Advertisement

Maize Transposable Element Dynamics

  • Jeffrey L. BennetzenEmail author
Chapter
Part of the Compendium of Plant Genomes book series (CPG)

Abstract

Transposable elements (TEs) are among the most important factors in the evolution of gene and genome structure/function in plants. All plant genomes contain mostly quiescent TEs that are activated, independently by family, in currently unpredictable timeframes by largely unknown phenomena. Different reawakened or horizontally transferred TE families can remain active for as little as a few years to as much as a few million years, and the reasons for these duration-of-activity differences are also not known. The maize lineage has seen extraordinary TE activity, and changes in TE activity, over the last few million years, and much of this dynamic continues to be ongoing. Hence, studies of TE biology have been particularly informative in maize, and will continue to be so. This review describes the history of TE activity over the last few million years in the maize lineage, briefly mentions the extensive literature regarding maize TE regulation, and suggests approaches for characterizing the processes that determine which TEs are active: where, when, how and why.

Notes

Acknowledgements

The author thanks Aye Htun for her assistance with figures. The writing of this manuscript was supported by the Giles Professorship Endowment at the University of Georgia.

References

  1. Baker B, Schell J, Lörz H, Fedoroff N (1986) Transposition of the maize controlling element “Activator” in tobacco. Proc Natl Acad Sci USA 83:4844–4848CrossRefGoogle Scholar
  2. Barghini E, Natali L, Giordani T et al (2015) LTR retrotransposon dynamics in the evolution of the olive (Olea europaea) genome. DNA Res 22:91–100CrossRefGoogle Scholar
  3. Baucom RS, Estill JC, Leebens-Mack J, Bennetzen JL (2009a) Natural selection on gene function drives the evolution of LTR retrotransposon families in the rice genome. Genome Res 19:243–254CrossRefGoogle Scholar
  4. Baucom RS, Estill JC, Upshaw N et al (2009b) Exceptional diversity, non-random distribution and rapid evolution of retroelements in the B73 maize genome. PLoS Genet 5:e1000732CrossRefGoogle Scholar
  5. Bennetzen JL (1985) The regulation of Mutator function and Mu1 transposition. UCLA Symp Mol Cell Biol 35:343–354Google Scholar
  6. Bennetzen JL (2009) Maize genome structure and evolution. In: Bennetzen JL, Hake S (eds) The maize handbook—volume II: genetics and genomics. Springer, New York, pp 179–200CrossRefGoogle Scholar
  7. Bennetzen JL, Freeling M (1993) Grasses as a single genetic system: genome composition, collinearity and complementarity. Trends Genet 9:259–261CrossRefGoogle Scholar
  8. Bennetzen JL, Ma J, Devos KM (2005) Mechanisms of recent genome size variation in flowering plants. Ann Bot 95:127–132CrossRefGoogle Scholar
  9. Bennetzen JL, Wang H (2014) The contributions of transposable elements to the structure, function and evolution of plant genomes. Ann Rev Plant Biol 65:505–530CrossRefGoogle Scholar
  10. Bennetzen JL, Wang X (2018) Relationships between gene structure and genome instability in flowering plants. Mol Plant.  https://doi.org/10.1016/jmolp.2018.02.003CrossRefPubMedGoogle Scholar
  11. Bohr VA, Smith CA, Okumoto DS, Hanawalt PC (1985) DNA repair in an active gene: removal of pyrimidine dimers from the DHFR gene of CHO cells is much more efficient than in the genome overall. Cell 40:359–369CrossRefGoogle Scholar
  12. Christin PA, Edwards EJ, Besnard G et al (2012) Adaptive evolution of C4 photosynthesis through recurrent lateral gene transfer. Curr Biol 22:445–449CrossRefGoogle Scholar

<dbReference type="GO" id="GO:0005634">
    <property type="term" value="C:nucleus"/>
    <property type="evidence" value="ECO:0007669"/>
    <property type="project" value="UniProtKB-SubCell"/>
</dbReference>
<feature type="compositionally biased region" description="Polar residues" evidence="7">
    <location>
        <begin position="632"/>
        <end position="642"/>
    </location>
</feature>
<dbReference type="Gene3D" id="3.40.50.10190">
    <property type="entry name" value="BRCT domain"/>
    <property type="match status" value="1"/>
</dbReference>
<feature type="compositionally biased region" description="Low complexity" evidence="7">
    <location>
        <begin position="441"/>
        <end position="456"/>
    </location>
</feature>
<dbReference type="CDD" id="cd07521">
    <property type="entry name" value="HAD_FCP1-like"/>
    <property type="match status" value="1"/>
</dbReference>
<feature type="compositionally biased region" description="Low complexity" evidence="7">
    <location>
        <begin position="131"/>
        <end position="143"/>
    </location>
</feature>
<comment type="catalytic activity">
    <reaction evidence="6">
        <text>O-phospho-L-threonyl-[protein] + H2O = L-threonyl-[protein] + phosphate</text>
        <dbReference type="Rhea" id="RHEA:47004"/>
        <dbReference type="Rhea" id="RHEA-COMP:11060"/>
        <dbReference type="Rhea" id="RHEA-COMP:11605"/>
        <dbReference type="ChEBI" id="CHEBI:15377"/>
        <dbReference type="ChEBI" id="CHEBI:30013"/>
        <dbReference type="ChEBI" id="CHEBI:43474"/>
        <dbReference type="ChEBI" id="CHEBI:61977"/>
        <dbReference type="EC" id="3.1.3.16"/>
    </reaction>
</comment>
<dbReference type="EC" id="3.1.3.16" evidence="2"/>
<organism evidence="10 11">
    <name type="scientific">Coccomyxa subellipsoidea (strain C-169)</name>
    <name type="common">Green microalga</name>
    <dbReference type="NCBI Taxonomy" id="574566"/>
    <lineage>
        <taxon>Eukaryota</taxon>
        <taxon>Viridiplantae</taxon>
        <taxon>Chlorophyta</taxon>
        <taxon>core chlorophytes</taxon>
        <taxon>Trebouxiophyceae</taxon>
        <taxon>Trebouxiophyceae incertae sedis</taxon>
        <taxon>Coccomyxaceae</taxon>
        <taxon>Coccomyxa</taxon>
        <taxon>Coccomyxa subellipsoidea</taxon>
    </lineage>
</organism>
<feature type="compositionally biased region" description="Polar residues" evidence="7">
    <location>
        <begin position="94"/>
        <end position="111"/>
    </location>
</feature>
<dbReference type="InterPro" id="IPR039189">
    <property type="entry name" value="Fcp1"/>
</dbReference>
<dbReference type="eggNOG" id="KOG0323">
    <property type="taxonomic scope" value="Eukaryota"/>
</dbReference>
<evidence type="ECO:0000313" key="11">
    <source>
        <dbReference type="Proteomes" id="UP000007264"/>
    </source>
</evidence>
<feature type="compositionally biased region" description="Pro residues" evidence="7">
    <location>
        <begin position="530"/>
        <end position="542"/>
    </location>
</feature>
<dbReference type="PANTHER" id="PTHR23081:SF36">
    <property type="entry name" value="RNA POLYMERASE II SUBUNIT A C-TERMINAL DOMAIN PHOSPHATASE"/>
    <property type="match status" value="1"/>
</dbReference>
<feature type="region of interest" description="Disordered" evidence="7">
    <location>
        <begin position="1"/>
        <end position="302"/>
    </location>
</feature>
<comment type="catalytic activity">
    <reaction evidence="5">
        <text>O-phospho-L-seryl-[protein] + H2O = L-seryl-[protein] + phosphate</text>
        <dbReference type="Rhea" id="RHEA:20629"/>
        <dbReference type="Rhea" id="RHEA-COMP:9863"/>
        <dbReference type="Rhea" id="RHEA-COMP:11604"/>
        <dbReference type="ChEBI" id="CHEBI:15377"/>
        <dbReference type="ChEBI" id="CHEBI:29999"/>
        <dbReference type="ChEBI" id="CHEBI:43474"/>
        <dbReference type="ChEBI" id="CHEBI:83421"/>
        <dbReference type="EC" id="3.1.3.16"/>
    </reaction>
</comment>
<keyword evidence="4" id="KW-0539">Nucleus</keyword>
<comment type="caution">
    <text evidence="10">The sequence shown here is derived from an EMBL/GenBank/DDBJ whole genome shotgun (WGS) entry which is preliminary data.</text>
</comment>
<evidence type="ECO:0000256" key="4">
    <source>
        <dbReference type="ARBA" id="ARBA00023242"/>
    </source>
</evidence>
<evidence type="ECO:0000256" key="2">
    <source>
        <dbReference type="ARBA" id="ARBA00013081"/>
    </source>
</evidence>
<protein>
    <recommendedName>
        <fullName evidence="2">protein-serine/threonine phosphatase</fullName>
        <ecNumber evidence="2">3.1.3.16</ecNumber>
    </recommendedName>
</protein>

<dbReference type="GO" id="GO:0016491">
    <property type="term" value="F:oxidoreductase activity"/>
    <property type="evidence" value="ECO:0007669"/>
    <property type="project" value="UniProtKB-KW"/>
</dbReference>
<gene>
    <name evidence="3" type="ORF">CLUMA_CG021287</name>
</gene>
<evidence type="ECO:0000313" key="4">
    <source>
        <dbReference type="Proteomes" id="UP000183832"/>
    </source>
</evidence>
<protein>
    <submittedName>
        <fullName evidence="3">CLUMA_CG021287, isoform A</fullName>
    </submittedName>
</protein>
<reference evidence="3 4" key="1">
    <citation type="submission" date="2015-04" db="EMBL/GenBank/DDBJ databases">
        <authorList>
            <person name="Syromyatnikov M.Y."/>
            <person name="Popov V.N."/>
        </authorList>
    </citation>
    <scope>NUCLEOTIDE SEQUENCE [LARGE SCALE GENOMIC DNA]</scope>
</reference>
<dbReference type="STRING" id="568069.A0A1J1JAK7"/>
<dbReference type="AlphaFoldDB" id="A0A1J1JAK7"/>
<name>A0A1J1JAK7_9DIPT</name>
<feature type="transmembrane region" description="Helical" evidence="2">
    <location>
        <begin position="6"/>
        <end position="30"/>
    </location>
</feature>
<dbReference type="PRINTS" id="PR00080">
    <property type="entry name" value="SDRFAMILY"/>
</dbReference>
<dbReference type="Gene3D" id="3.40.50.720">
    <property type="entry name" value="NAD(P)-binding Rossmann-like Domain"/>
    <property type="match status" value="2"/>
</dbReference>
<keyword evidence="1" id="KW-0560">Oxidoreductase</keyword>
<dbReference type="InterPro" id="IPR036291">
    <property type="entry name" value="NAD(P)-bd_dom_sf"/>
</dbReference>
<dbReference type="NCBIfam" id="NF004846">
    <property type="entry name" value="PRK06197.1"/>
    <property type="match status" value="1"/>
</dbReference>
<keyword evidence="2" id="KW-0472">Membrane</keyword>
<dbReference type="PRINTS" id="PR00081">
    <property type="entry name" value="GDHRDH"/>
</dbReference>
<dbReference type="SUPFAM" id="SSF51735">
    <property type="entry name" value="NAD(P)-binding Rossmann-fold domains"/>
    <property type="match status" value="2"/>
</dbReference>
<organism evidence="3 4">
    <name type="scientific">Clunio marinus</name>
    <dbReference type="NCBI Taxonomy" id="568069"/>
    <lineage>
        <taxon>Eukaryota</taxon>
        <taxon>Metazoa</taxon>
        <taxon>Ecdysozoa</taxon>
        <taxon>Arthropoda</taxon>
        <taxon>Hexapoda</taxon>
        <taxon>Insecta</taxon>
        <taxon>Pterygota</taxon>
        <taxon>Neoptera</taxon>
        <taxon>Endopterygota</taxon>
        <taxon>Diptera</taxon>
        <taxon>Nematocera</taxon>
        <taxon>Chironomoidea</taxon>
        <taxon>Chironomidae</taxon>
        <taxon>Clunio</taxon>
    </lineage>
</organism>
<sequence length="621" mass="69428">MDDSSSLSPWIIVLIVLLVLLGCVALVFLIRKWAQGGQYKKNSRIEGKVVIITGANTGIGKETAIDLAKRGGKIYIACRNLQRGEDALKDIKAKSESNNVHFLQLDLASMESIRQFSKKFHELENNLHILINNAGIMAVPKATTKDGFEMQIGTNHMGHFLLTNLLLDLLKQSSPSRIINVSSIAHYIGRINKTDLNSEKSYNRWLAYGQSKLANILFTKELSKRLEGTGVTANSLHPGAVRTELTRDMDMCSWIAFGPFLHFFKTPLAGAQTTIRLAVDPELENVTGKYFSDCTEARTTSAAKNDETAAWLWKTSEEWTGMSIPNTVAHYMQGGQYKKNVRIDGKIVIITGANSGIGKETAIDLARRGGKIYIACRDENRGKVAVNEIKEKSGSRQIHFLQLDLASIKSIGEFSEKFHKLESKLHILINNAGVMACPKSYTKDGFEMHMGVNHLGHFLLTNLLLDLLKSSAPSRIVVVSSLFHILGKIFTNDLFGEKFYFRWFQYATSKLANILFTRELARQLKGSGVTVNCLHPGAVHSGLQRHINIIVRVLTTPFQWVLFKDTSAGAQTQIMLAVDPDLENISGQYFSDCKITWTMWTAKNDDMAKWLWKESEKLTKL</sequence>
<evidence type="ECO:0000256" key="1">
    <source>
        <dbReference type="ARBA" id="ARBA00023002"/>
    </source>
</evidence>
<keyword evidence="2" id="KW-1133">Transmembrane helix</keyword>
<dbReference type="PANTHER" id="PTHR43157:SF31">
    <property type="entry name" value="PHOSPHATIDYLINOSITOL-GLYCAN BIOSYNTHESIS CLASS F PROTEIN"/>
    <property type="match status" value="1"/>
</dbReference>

13. Cossu RM, Casola C, Giacomello S et al (2017) LTR retrotransposons show low levels of unequal recombination and high rates of intraelement gene conversion in large plant genomes. Genome Biol Evol 9:3349–3462CrossRefGoogle Scholar
  14. Devos KM, Brown JK, Bennetzen JL (2002) Genome size reduction through illegitimate recombination counteracts genome expansion in Arabidopsis. Genome Res 12:1075–1079CrossRefGoogle Scholar
  15. Devos KM, Gale MD (2000) Genome relationships: the grass model in current research. Plant Cell 12:637–646CrossRefGoogle Scholar
  16. Doolittle WF, Sapienza C (1980) Selfish genes, the phenotype paradigm and genome evolution. Nature 284:601CrossRefGoogle Scholar
  17. Diao X, Freeling M, Lisch D (2005) Horizontal transfer of a plant transposon. PLoS Biol 4:e5CrossRefGoogle Scholar
  18. Eichten SR, Ellis NA, Makarevitch I et al (2012) Spreading of heterochromatin is limited to specific families of maize retrotransposons. PLoS Genet 8:e1003127CrossRefGoogle Scholar
  19. El Baidouri M, Carpentier MC, Cooke R et al (2014) Widespread and frequent horizontal transfers of transposable elements in plants. Genome Res 24:831–838CrossRefGoogle Scholar
  20. El Baidouri M, Panaud O (2013) Comparative genomic paleontology across plant kingdom reveals the dynamics of TE-driven genome evolution. Genome Biol Evol 5:954–965CrossRefGoogle Scholar
  21. Estep MC, DeBarry JD, Bennetzen JL (2013) The dynamics of LTR retrotransposon accumulation across 25 million years of panicoid grass evolution. Heredity 110:194–204CrossRefGoogle Scholar
  22. Gai XW, Voytas DF (1998) A single amino acid change in the yeast retrotransposon Ty5 abolishes targeting to silent chromatin. Mol Cell 1:1051–1055CrossRefGoogle Scholar
  23. Gilbert W (1978) Why genes in pieces? Nature 271:501CrossRefGoogle Scholar
  24. Grandbastien M-A, Spielmann A, Caboche M (1989) Tnt1, a mobile retroviral-like transposable element of tobacco isolated by plant cell genetics. Nature 337:376–380CrossRefGoogle Scholar
  25. Hammond R, Teng C, Meyers BC (2018) Maize small RNAs as seeds of change and stability in gene expression and genome stability. In: The maize genome. Springer, this volumeGoogle Scholar
  26. Hirochika H, Sugimoto K, Otsuki Y et al (1996) Retrotransposons of rice involved in mutations induced by tissue culture. Proc Natl Acad Sci USA 93:7783–7788CrossRefGoogle Scholar
  27. Jiang N, Bao Z, Zhang X et al (2004a) Pack-MULE transposable elements mediate gene evolution in plants. Nature 431:569–573CrossRefGoogle Scholar
  28. Jiang N, Bao Z, Zhang X, Eddy SR, Wessler SR (2004b) Pack-MULE transposable elements mediate gene evolution in plants. Nature 431:569–573CrossRefGoogle Scholar